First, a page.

The MotoGP riders are just two weeks into their shiny new contracts, but already, there is talk of what happens next. In Italy, there is a discussion of who gets the factory Ducati seat alongside Andrea Dovizioso in 2020. In Spain, they are looking ahead to 2021, and the option of KTM offering Marc Márquez a contract.
To start with Márquez first. The Repsol Honda rider is still in the midst of rehabilitation after his shoulder surgery in December. That is proceeding reasonably well, as Márquez' post on Instagram, showing him participating in the Fita973, a 13km cross country run organized by the Márquez brothers in Catalonia, demonstrates.
With the attention of the world turned to the Dakar rally, Spanish sports daily Marca, which also runs a radio program, called Marc Coma, former five-time Dakar winner and now head of KTM Spain, to talk about the rally currently going on in Peru. During the interview, Coma said that he wouldn't rule out an approach to Marc Márquez. "Marc was part of the KTM family in the past," Coma said. "KTM's MotoGP project is evolving in the right direction. When the bike is ready to win, why not have Márquez with us?"
Coma also admitted that this was not the first time KTM had approached Márquez. "KTM already made an attempt last time right. They made him an offer of a contract," Coma said. "Personally, I would love for Marc to sign with KTM."
Silly Season starts two years early
Despite the fact that the next round of contract negotiations is at least a year away – and the KTM RC16 currently looks to be more than a year away from being capable of winning a MotoGP race – the battle for Marc Márquez' signature is already hotting up. This should hardly come as a surprise: since entering the class, Márquez has won five out of six championships, several times on bikes that were clearly inferior to the competition. Only a truly difficult Honda RC213V, and a lack of experience in handling adverse results, kept him from making it six out of six.
MotoGP manufacturers hoping to win a championship understand this, and are angling to sign the Spaniard. In the previous round of contract negotiations, as Marc Coma confirms, KTM made an approach to Marc Márquez. And Ducati also offered Márquez a large amount of money last winter to ride for them. When the next round of negotiations start, at the end of this season, Ducati will once again be targeting Márquez for the 2021 season and beyond.
Whether Márquez will move remains an open question. First of all, Márquez will not switch without taking his entire crew with him. Factories are not keen on this, and Ducati doubly so, after their failed experiment with Valentino Rossi. When a complete crew arrives, it means there is no one with experience with the bike to help guide the way. That, some in Ducati feel, is one way the Rossi experiment failed.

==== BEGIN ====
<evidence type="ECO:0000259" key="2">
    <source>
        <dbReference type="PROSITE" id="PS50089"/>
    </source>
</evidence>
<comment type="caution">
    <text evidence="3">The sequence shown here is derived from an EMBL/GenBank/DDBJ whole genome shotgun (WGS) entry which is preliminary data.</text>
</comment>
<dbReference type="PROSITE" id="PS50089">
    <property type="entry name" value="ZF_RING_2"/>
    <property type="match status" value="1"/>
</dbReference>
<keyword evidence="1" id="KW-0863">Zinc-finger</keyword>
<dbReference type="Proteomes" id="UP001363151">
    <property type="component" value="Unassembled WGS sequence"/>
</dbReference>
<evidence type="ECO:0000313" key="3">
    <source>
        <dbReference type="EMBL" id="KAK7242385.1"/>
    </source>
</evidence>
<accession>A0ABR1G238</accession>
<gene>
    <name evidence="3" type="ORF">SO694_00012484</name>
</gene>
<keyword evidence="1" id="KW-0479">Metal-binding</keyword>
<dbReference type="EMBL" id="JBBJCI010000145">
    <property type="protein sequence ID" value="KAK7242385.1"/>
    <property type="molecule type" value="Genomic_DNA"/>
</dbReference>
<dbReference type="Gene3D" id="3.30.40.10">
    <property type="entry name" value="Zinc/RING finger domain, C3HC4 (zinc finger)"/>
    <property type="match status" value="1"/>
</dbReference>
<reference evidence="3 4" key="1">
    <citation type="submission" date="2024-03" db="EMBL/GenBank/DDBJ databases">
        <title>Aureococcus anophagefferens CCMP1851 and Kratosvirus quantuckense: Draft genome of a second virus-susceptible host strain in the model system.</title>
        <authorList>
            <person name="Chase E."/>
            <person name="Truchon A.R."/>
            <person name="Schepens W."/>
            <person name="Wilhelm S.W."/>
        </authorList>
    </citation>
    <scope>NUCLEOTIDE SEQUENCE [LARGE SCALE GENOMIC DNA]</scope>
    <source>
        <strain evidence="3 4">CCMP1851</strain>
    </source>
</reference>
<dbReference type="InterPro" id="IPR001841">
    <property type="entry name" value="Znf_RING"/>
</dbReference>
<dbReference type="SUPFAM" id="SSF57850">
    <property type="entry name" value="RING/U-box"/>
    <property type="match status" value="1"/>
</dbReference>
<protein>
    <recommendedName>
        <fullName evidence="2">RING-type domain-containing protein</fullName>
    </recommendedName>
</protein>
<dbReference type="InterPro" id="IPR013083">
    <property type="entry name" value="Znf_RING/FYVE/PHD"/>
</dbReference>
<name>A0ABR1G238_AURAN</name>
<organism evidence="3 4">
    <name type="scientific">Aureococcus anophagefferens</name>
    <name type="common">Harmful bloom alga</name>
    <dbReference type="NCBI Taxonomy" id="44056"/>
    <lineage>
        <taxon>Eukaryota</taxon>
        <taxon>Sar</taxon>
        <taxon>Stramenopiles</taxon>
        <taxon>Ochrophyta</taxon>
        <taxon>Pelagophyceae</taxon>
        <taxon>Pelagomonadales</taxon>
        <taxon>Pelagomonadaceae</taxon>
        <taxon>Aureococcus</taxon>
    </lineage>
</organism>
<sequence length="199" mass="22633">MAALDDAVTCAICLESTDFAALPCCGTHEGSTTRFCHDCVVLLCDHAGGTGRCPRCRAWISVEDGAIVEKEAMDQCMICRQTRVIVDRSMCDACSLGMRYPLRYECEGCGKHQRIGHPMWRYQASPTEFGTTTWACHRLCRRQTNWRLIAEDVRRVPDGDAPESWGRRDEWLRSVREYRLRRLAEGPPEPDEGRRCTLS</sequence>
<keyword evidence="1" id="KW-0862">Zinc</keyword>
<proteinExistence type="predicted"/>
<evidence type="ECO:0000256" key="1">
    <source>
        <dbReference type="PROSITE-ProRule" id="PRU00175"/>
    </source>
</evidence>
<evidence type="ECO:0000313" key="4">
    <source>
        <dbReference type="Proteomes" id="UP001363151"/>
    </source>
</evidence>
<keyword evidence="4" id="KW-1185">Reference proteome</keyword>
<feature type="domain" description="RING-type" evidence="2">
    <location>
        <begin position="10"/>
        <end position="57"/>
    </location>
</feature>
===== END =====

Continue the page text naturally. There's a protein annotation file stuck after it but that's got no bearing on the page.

It will also be interesting to see if Honda would be willing to let Márquez leave. So far, they have understood that their future is tied inextricably to that of the young Spaniard. But the arrival of Jorge Lorenzo may embolden them to feel they can still win titles without Márquez, if Lorenzo is up to speed quickly enough. The approaches from KTM and Ducati will certainly strengthen Márquez' hand in the bargaining. Lorenzo's results in his first year could play a role in determining how far Honda will go to hang on to Marc Márquez.
Before 2021, there is the question of the second seat in the Factory Ducati squad. Before the 2019 season has even started, and before the launch of the Ducati team in Switzerland on Friday night, there is already speculation over who will race alongside Andrea Dovizioso in 2020. Danilo Petrucci has been promoted from the Pramac Ducati team after Jorge Lorenzo left to go to Honda, and Ducati signed Pecco Bagnaia before the start of the 2018 Moto2 season to move up to the Pramac squad for 2019. Bagnaia joins Jack Miller, the Australian who made a solid debut on the Ducati GP17 as Petrucci's teammate at Pramac in 2018.
"The results of Petrucci, Jack, and Pecco will help us decide which rider will be in the factory team in 2020," Ducati boss Paolo Ciabatti told Motorsport.com's Oriol Puigdemont last week. Petrucci has worked his way from Superstock to make it all the way to a factory team in MotoGP, a living testament to hard work and determination. Jack Miller learned from a tough couple of years in MotoGP that talent is worthless if you're not prepared to back it up with work. And Bagnaia is widely regarded as one of the greatest talents to enter the class in several years. Ducati think so highly of Bagnaia that they signed him before he had even won a race in Moto2.
Logically, it would seem that Bagnaia is the future of Ducati, especially given that they have paired him with Cristian Gabarrini, arguably one of the very best crew chiefs in the paddock. But Ducati have also shown themselves to be ruthless when it comes to riders, as the first half of 2018 with Jorge Lorenzo demonstrated: what counts are results, and the rider who books the results will get the ride.
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